Such questions are hard indeed to answer with any certainty. The American Civil War (1861-1865) hedged on a number of issues, and not least among them was the role of Southern cotton in the world economy. British, French, and (northern) United States mills depended on the unimpeded flow of “white gold” from the Deep South plantations, and much of New York, London, and Paris capital was tied in one manner or another with the cotton to textile supply chain. In 1860, cotton accounted for 60 percent of American exports.
Many Southern politicians felt confident that a disruption in cotton supplies, either via a Southern self-embargo or a blockade by the substantial Northern navy would result in Britain and France recognizing the Confederacy and using force to break the Northern blockade. As one South Carolina Senator, — Hammond put it: “No sane nation would make war upon cotton . . . Cotton is King.” The South in 1860 represented 75 percent of world production, and further the South was the most intensely capitalized cotton production area.
This was the ace that the Southerners felt they held in an otherwise poor hand. The South was far poorer than the North, with a far smaller population, with much less railway track and an industrial and financial capacity tiny by comparison to the North, already a global industrial and financial powerhouse by the 1850s. Further, though Western Europe and the North had profited very well from the slave-driven cotton economy, the tide of revulsion against the evil of slavery was reaching new heights.
All the Southerners had to do, so their logic went, was to hold out against a Northern invasion until the bite of cotton famine began, and in this they trusted in their military tradition and officer corps.
The Diaspora “Angle”
The spectacular growth of the American economy in the 1800s due to westward expansion, and, crucially (and often deliberately overlooked) the slave economy brought huge inward investment and, particularly in the North, a wave of primarily British, Irish, German, and Scandinavian immigrants. The Southern and Eastern European wave, which of course included the vast majority of Greek Americans, would not come until the close of the 1800s.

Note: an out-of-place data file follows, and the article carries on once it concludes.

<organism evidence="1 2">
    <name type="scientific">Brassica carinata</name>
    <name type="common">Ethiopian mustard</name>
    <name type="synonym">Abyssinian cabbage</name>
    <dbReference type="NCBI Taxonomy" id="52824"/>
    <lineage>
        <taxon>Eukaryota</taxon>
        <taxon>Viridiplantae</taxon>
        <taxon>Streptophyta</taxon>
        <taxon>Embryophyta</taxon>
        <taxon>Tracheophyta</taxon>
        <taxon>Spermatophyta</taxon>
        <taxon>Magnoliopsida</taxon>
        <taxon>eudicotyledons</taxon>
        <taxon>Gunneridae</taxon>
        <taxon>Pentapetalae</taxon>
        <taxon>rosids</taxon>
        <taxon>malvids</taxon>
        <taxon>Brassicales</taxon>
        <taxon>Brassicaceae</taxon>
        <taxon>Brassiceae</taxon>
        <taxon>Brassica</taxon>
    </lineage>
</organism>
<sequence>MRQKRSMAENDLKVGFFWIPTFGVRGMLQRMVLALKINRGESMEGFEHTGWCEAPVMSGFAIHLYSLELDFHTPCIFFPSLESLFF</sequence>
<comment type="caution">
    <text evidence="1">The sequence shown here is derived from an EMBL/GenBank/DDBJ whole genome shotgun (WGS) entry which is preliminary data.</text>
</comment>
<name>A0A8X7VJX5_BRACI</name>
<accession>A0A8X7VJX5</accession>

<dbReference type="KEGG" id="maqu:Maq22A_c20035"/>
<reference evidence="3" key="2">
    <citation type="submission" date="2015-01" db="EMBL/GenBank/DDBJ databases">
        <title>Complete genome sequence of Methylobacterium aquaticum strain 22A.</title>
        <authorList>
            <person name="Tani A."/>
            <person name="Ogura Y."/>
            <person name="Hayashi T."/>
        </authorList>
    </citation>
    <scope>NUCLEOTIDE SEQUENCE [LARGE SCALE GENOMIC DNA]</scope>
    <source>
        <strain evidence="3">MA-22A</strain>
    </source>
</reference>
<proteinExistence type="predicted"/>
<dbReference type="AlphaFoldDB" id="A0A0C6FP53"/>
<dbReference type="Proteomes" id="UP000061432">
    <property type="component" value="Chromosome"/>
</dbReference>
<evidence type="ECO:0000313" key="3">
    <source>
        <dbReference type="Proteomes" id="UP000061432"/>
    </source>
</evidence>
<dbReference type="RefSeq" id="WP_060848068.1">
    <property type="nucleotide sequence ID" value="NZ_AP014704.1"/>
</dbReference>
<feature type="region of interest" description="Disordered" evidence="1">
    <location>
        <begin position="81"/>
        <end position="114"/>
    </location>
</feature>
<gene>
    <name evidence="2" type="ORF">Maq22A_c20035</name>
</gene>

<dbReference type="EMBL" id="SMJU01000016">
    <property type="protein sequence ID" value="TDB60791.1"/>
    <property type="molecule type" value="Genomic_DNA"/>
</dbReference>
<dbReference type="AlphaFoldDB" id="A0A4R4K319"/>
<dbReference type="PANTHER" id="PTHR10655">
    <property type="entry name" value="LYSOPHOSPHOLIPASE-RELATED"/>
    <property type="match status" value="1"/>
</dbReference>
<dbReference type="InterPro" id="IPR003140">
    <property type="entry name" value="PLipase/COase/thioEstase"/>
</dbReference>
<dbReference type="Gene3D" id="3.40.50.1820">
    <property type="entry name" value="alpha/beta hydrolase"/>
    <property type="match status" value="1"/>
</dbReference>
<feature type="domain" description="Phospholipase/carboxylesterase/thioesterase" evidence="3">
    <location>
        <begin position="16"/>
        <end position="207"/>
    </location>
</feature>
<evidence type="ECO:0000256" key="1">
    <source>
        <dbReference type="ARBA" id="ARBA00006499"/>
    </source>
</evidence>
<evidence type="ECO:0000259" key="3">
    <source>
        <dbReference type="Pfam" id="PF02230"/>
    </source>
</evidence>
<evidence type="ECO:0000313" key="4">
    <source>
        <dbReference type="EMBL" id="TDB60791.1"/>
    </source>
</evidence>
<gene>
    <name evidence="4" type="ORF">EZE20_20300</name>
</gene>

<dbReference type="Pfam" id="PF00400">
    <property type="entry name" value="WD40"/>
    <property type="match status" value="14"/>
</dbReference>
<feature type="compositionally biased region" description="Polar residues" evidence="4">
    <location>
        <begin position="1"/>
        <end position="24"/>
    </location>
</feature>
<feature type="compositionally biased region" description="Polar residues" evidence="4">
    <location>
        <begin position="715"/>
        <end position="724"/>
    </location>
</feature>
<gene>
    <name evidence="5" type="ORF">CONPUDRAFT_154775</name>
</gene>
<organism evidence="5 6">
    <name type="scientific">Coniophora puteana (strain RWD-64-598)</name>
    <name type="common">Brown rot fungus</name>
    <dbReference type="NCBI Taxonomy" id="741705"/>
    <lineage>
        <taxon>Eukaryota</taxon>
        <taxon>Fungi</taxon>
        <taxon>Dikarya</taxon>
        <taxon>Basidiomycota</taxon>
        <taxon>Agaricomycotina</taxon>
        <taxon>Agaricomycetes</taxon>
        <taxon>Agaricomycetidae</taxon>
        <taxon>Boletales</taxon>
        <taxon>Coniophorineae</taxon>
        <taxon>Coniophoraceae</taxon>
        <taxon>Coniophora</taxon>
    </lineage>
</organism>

That said, there were small numbers of Greeks in the United States. Even before Greek independence, Hydra and Spetses ships visited American ports periodically and in the aftermath of the Greek War of Independence, a small cadre of (primarily) Greek war orphans arrived in America. However, as the American cotton economy took off in the 1830s and 1840s, another type of Greek arrived.
This Greek was usually the scion or employee-relative of a large Greek merchant house, with roots usually in the island of Chios. These “houses” had branches throughout the Mediterranean and Black Sea basins, but also, increasingly, in Britain, France, North America and even India. Cotton is intensely cultivated in Greece and Asia Minor, so Greeks had expertise with the fiber. Most crucially for this discussion, Greeks were ubiquitous in all aspects of the Egyptian economy, including its growing cotton production.
For these merchants, America was a frontier, a lucrative one where the Greeks were important yet small players in the cotton trade. Their discreet, global family-kinship economic networks, backed by a growing merchant marine had established a respectable presence in New Orleans, Memphis, Charleston, and New York.
More important that their economic presence, perhaps, was the political and commercial “intelligence” they gathered. The secession crisis was sure to impact business, and many Greeks in New Orleans and elsewhere left the South, often directly to Alexandria. Those that remained would establish the first Orthodox Church in the United States, in 1866.
Several New Orleans Greeks moved to Alexandria, where they used their market intelligence and expertise, together with the latest cotton gins, to foster a rapid growth of Egyptian cotton. As early as 1839, Greeks controlled one third of the Egyptian cotton trade, but with the clear prospect of a Southern supply disruption, their efforts went into overdrive. Egyptian cotton production increased fourfold during the Civil War years, along with analogous production increases in the Ottoman Empire, Brazil, and India, as a globalized, financialized economy adjusted in ways not anticipated by the Southern politicos.
It is likely an exaggeration to suggest that the Greek Diaspora merchants alone altered the course of the American Civil War, a complicated struggle with so many tipping points. That said, Confederate diplomats clearly counted on a “Cotton Famine” to precipitate an Anglo-French intervention. This did not occur in spite of the major hardships due to disrupted supplies. Though the transition was painful, the globalized economy did adjust, and alternative supplies were developed.
What is certain is that in this adjustment, the globally savvy yet discreet Greek merchant houses played a key and asymmetric role. These houses were actors in the global economy whose cosmopolitan outlook, trust networks, and skill sets produced asymmetric results. Beyond the interesting subtext of history, the story is also a recipe of what can be done by a small group of culturally integrated, cosmopolitan individuals with aligned trajectories.